War Stories: OSCEs

Did I ever tell you about the paediatric OSCE that went horribly wrong? I think I might have alluded to it once or twice.

The Paeds Rotation is possibly the scariest rotation at our school – stories abound of students who passed their final year rotations with honours, but had to repeat Paediatrics. So we were all suitably scared when our day arrived.

It was supposed to be a viva voce (live voice) examination. When I walked into the room, the doctor glared at me and said that he would give me half an hour to examine the child and prepare my presentation. I asked (politely, I thought) if it was not supposed to be viva voce. He frowned and stated no (but it was most definitely supposed to be viva voce).

15 minutes later he arrived, ready to listen. Remember that he initially said 30 minutes. Oh well, I started presenting.

He was very quiet during my presentation. It was nice not being interrupted, but he exuded an extremely unpleasant vibe. I was worried.

At the end of my presentation he was quiet. Then, clearing is throat, “Yes… you have a very interesting surname. Very unusual. Are you originally from (insert hometown)?”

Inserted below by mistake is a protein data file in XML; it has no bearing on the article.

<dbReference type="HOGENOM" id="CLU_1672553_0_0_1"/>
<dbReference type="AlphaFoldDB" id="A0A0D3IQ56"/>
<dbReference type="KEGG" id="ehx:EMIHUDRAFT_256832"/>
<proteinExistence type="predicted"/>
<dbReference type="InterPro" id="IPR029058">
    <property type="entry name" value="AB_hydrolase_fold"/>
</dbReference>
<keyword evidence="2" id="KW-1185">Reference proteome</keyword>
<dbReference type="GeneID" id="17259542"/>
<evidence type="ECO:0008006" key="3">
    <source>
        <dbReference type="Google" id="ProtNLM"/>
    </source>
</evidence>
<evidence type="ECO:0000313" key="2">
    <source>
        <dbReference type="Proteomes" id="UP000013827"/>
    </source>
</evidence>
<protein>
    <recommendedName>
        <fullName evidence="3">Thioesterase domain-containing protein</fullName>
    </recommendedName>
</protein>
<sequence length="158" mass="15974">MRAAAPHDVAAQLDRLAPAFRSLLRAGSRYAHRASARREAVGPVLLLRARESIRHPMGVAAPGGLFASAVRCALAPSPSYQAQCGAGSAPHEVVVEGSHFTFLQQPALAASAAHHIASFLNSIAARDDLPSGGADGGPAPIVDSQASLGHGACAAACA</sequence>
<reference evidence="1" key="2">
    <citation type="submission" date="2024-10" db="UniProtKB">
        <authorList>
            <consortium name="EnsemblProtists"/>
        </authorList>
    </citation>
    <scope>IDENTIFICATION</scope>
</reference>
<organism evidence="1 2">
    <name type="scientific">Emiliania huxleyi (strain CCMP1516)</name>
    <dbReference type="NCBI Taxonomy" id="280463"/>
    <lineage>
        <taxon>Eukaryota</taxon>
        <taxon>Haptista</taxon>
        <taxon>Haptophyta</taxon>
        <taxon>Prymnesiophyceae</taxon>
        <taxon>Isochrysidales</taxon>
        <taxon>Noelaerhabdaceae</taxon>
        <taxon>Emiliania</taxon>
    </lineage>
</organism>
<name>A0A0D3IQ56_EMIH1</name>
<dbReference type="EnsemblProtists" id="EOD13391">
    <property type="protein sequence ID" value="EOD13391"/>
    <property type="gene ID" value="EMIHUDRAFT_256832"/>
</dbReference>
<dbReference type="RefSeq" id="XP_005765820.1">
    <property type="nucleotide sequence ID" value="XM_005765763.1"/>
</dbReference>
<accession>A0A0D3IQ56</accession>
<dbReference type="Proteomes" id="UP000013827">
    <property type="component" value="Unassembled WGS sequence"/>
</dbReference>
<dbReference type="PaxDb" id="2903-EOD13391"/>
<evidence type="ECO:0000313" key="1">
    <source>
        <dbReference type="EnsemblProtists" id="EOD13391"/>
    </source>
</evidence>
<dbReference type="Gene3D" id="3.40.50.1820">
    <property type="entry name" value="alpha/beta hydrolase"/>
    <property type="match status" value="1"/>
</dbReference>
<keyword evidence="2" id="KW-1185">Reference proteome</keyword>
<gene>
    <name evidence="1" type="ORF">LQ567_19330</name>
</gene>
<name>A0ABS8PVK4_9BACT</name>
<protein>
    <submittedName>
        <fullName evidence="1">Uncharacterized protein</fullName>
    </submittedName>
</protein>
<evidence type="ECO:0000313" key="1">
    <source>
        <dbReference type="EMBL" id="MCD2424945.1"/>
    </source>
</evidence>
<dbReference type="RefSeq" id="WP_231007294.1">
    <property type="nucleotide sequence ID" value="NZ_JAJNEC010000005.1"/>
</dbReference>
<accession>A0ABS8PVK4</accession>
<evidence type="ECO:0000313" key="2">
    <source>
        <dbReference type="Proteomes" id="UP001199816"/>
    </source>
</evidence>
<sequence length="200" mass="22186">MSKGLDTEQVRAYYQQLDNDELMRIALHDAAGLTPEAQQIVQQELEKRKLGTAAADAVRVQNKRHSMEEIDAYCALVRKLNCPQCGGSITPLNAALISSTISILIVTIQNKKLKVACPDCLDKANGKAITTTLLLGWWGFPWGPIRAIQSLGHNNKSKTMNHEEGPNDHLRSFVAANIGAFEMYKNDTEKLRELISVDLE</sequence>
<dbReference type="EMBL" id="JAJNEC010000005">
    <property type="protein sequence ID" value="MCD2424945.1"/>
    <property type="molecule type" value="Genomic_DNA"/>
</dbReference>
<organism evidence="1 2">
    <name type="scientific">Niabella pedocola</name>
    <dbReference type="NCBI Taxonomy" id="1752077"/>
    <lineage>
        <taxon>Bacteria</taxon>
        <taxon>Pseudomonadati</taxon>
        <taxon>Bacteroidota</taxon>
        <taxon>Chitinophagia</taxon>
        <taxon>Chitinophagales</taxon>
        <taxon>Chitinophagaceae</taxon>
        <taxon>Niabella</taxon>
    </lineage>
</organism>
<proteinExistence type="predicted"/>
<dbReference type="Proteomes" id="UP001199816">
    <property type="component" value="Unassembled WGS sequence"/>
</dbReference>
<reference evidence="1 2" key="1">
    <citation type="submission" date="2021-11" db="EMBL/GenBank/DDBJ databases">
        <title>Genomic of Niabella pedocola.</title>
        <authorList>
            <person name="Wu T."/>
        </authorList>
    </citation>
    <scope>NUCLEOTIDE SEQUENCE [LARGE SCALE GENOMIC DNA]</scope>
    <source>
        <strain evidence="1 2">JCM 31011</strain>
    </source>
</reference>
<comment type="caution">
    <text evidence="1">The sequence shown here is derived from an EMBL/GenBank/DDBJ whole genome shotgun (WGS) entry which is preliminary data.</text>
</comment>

ME: (excited because perhaps we have met before) Yes, I am!

CONSULTANT: Is your mom a lawyer?

ME: Oh, no, she’s a social worker.

CONSULTANT: Your aunt? Or any of your female relatives?

ME: No, but there are many with my surname where we come from, we don’t even know most of them.

CONSULTANT: Mmmmh. Yes. I received a letter from a lawyer with your surname earlier this week.

And then the OSCE was done. I was so angry. So a lawyer with my surname is suing you. So what? Whatever happened to professionalism? Even if it WAS one of my relatives, what do I have to do with that? This is a small country, smaller than freaking Texas. What if my surname was Smith?!

I wanted to lodge a complaint, but knowing the way doctors and academics protect each other (at least where I come from), and knowing that I still have til end 2014 to have OSCEs here, I guess I decided against it. It went against my sense of justice, but what can you do?

It was a difficult OSCE, but I did think I performed better than the mark I received. It was, by far, the most unpleasant experience I have had to date.

2 thoughts on “War Stories: OSCEs

  1. Not sure if you are required to go for Surgery rotations. They contribute more horror stories than any other rotations (according to better half’s viewpoint).
    A person in position or with power at times tend to come across obnoxiously and it’s true in any college. Prof. Drs they all are part of same fraternity, loyal to they band (not the cause)

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